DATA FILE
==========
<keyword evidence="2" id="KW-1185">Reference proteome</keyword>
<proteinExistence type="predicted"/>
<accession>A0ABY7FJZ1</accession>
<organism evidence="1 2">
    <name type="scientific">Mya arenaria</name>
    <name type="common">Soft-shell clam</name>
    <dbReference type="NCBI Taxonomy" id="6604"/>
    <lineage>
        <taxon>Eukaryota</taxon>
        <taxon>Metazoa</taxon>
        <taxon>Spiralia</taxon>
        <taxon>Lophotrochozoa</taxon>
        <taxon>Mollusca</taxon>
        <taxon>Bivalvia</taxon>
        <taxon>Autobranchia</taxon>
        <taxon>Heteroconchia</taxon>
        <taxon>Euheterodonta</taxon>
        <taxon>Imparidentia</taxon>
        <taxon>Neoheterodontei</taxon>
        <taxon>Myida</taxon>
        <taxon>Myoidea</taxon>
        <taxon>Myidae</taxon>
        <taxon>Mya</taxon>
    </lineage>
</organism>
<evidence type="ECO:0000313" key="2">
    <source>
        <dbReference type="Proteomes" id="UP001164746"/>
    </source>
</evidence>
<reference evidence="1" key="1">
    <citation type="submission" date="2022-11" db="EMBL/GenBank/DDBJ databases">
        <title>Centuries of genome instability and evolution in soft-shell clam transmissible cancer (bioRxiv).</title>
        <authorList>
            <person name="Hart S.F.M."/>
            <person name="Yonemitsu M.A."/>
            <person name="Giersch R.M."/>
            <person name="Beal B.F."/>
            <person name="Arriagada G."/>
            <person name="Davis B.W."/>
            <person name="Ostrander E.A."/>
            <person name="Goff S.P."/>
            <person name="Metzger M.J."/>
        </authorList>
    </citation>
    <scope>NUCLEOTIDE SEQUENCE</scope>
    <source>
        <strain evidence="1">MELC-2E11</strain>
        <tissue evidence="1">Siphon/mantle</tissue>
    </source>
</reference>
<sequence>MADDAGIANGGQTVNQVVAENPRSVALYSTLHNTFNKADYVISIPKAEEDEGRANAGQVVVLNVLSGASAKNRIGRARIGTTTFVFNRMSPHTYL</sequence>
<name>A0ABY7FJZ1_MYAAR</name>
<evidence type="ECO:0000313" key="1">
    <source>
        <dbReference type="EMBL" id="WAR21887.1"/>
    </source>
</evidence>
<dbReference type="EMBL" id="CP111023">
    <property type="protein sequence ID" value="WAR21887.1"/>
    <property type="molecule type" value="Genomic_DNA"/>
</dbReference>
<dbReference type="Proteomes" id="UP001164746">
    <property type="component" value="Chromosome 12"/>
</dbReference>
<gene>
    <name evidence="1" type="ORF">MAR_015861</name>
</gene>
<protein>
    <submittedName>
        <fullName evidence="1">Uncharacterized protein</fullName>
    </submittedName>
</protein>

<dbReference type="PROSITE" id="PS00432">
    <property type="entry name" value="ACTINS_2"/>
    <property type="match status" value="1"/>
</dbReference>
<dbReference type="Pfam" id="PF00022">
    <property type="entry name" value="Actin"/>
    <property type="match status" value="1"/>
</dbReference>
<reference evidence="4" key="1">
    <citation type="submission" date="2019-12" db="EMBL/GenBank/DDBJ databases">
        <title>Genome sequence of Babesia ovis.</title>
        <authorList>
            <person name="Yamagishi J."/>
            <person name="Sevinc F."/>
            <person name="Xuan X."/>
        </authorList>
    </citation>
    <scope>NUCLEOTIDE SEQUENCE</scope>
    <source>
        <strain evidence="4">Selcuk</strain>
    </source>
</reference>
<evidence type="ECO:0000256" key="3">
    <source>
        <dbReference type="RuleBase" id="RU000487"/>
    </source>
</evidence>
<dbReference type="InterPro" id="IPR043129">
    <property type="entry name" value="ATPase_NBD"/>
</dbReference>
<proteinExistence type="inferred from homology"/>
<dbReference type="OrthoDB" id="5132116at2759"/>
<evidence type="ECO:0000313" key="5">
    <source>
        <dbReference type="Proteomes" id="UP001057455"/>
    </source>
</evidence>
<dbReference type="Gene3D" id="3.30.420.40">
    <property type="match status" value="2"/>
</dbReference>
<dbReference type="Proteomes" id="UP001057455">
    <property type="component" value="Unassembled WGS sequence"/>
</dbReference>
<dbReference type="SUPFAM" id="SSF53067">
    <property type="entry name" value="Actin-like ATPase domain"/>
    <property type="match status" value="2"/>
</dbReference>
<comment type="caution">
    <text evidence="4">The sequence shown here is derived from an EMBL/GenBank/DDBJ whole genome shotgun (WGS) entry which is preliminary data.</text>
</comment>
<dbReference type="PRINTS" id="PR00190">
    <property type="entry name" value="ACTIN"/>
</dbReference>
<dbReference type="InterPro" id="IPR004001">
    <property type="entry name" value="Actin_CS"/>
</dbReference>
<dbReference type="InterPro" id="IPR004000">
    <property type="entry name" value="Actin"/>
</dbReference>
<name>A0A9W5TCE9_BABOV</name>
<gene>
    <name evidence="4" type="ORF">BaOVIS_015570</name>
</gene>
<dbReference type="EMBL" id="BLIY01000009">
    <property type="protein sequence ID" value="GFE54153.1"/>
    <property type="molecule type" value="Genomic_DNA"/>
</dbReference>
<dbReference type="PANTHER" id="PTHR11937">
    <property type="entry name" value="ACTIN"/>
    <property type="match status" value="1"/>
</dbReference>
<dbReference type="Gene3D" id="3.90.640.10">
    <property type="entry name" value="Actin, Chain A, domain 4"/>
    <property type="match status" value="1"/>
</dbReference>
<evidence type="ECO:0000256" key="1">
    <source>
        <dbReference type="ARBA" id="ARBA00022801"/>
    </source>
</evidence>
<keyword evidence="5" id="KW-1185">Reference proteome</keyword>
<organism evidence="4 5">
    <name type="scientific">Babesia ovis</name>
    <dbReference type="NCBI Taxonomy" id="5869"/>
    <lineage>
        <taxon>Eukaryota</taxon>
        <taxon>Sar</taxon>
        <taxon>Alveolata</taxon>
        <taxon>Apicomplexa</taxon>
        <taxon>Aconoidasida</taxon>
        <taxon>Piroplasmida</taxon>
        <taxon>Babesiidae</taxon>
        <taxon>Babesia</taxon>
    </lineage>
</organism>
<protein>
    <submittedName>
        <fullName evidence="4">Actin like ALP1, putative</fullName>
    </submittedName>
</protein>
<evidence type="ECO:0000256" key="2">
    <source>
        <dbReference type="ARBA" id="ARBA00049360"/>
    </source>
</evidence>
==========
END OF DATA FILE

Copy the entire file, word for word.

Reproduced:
<keyword evidence="2" id="KW-1185">Reference proteome</keyword>
<proteinExistence type="predicted"/>
<accession>A0ABY7FJZ1</accession>
<organism evidence="1 2">
    <name type="scientific">Mya arenaria</name>
    <name type="common">Soft-shell clam</name>
    <dbReference type="NCBI Taxonomy" id="6604"/>
    <lineage>
        <taxon>Eukaryota</taxon>
        <taxon>Metazoa</taxon>
        <taxon>Spiralia</taxon>
        <taxon>Lophotrochozoa</taxon>
        <taxon>Mollusca</taxon>
        <taxon>Bivalvia</taxon>
        <taxon>Autobranchia</taxon>
        <taxon>Heteroconchia</taxon>
        <taxon>Euheterodonta</taxon>
        <taxon>Imparidentia</taxon>
        <taxon>Neoheterodontei</taxon>
        <taxon>Myida</taxon>
        <taxon>Myoidea</taxon>
        <taxon>Myidae</taxon>
        <taxon>Mya</taxon>
    </lineage>
</organism>
<evidence type="ECO:0000313" key="2">
    <source>
        <dbReference type="Proteomes" id="UP001164746"/>
    </source>
</evidence>
<reference evidence="1" key="1">
    <citation type="submission" date="2022-11" db="EMBL/GenBank/DDBJ databases">
        <title>Centuries of genome instability and evolution in soft-shell clam transmissible cancer (bioRxiv).</title>
        <authorList>
            <person name="Hart S.F.M."/>
            <person name="Yonemitsu M.A."/>
            <person name="Giersch R.M."/>
            <person name="Beal B.F."/>
            <person name="Arriagada G."/>
            <person name="Davis B.W."/>
            <person name="Ostrander E.A."/>
            <person name="Goff S.P."/>
            <person name="Metzger M.J."/>
        </authorList>
    </citation>
    <scope>NUCLEOTIDE SEQUENCE</scope>
    <source>
        <strain evidence="1">MELC-2E11</strain>
        <tissue evidence="1">Siphon/mantle</tissue>
    </source>
</reference>
<sequence>MADDAGIANGGQTVNQVVAENPRSVALYSTLHNTFNKADYVISIPKAEEDEGRANAGQVVVLNVLSGASAKNRIGRARIGTTTFVFNRMSPHTYL</sequence>
<name>A0ABY7FJZ1_MYAAR</name>
<evidence type="ECO:0000313" key="1">
    <source>
        <dbReference type="EMBL" id="WAR21887.1"/>
    </source>
</evidence>
<dbReference type="EMBL" id="CP111023">
    <property type="protein sequence ID" value="WAR21887.1"/>
    <property type="molecule type" value="Genomic_DNA"/>
</dbReference>
<dbReference type="Proteomes" id="UP001164746">
    <property type="component" value="Chromosome 12"/>
</dbReference>
<gene>
    <name evidence="1" type="ORF">MAR_015861</name>
</gene>
<protein>
    <submittedName>
        <fullName evidence="1">Uncharacterized protein</fullName>
    </submittedName>
</protein>

<dbReference type="PROSITE" id="PS00432">
    <property type="entry name" value="ACTINS_2"/>
    <property type="match status" value="1"/>
</dbReference>
<dbReference type="Pfam" id="PF00022">
    <property type="entry name" value="Actin"/>
    <property type="match status" value="1"/>
</dbReference>
<reference evidence="4" key="1">
    <citation type="submission" date="2019-12" db="EMBL/GenBank/DDBJ databases">
        <title>Genome sequence of Babesia ovis.</title>
        <authorList>
            <person name="Yamagishi J."/>
            <person name="Sevinc F."/>
            <person name="Xuan X."/>
        </authorList>
    </citation>
    <scope>NUCLEOTIDE SEQUENCE</scope>
    <source>
        <strain evidence="4">Selcuk</strain>
    </source>
</reference>
<evidence type="ECO:0000256" key="3">
    <source>
        <dbReference type="RuleBase" id="RU000487"/>
    </source>
</evidence>
<dbReference type="InterPro" id="IPR043129">
    <property type="entry name" value="ATPase_NBD"/>
</dbReference>
<proteinExistence type="inferred from homology"/>
<dbReference type="OrthoDB" id="5132116at2759"/>
<evidence type="ECO:0000313" key="5">
    <source>
        <dbReference type="Proteomes" id="UP001057455"/>
    </source>
</evidence>
<dbReference type="Gene3D" id="3.30.420.40">
    <property type="match status" value="2"/>
</dbReference>
<dbReference type="Proteomes" id="UP001057455">
    <property type="component" value="Unassembled WGS sequence"/>
</dbReference>
<dbReference type="SUPFAM" id="SSF53067">
    <property type="entry name" value="Actin-like ATPase domain"/>
    <property type="match status" value="2"/>
</dbReference>
<comment type="caution">
    <text evidence="4">The sequence shown here is derived from an EMBL/GenBank/DDBJ whole genome shotgun (WGS) entry which is preliminary data.</text>
</comment>
<dbReference type="PRINTS" id="PR00190">
    <property type="entry name" value="ACTIN"/>
</dbReference>
<dbReference type="InterPro" id="IPR004001">
    <property type="entry name" value="Actin_CS"/>
</dbReference>
<dbReference type="InterPro" id="IPR004000">
    <property type="entry name" value="Actin"/>
</dbReference>
<name>A0A9W5TCE9_BABOV</name>
<gene>
    <name evidence="4" type="ORF">BaOVIS_015570</name>
</gene>
<dbReference type="EMBL" id="BLIY01000009">
    <property type="protein sequence ID" value="GFE54153.1"/>
    <property type="molecule type" value="Genomic_DNA"/>
</dbReference>
<dbReference type="PANTHER" id="PTHR11937">
    <property type="entry name" value="ACTIN"/>
    <property type="match status" value="1"/>
</dbReference>
<dbReference type="Gene3D" id="3.90.640.10">
    <property type="entry name" value="Actin, Chain A, domain 4"/>
    <property type="match status" value="1"/>
</dbReference>
<evidence type="ECO:0000256" key="1">
    <source>
        <dbReference type="ARBA" id="ARBA00022801"/>
    </source>
</evidence>
<keyword evidence="5" id="KW-1185">Reference proteome</keyword>
<organism evidence="4 5">
    <name type="scientific">Babesia ovis</name>
    <dbReference type="NCBI Taxonomy" id="5869"/>
    <lineage>
        <taxon>Eukaryota</taxon>
        <taxon>Sar</taxon>
        <taxon>Alveolata</taxon>
        <taxon>Apicomplexa</taxon>
        <taxon>Aconoidasida</taxon>
        <taxon>Piroplasmida</taxon>
        <taxon>Babesiidae</taxon>
        <taxon>Babesia</taxon>
    </lineage>
</organism>
<protein>
    <submittedName>
        <fullName evidence="4">Actin like ALP1, putative</fullName>
    </submittedName>
</protein>
<evidence type="ECO:0000256" key="2">
    <source>
        <dbReference type="ARBA" id="ARBA00049360"/>
    </source>
</evidence>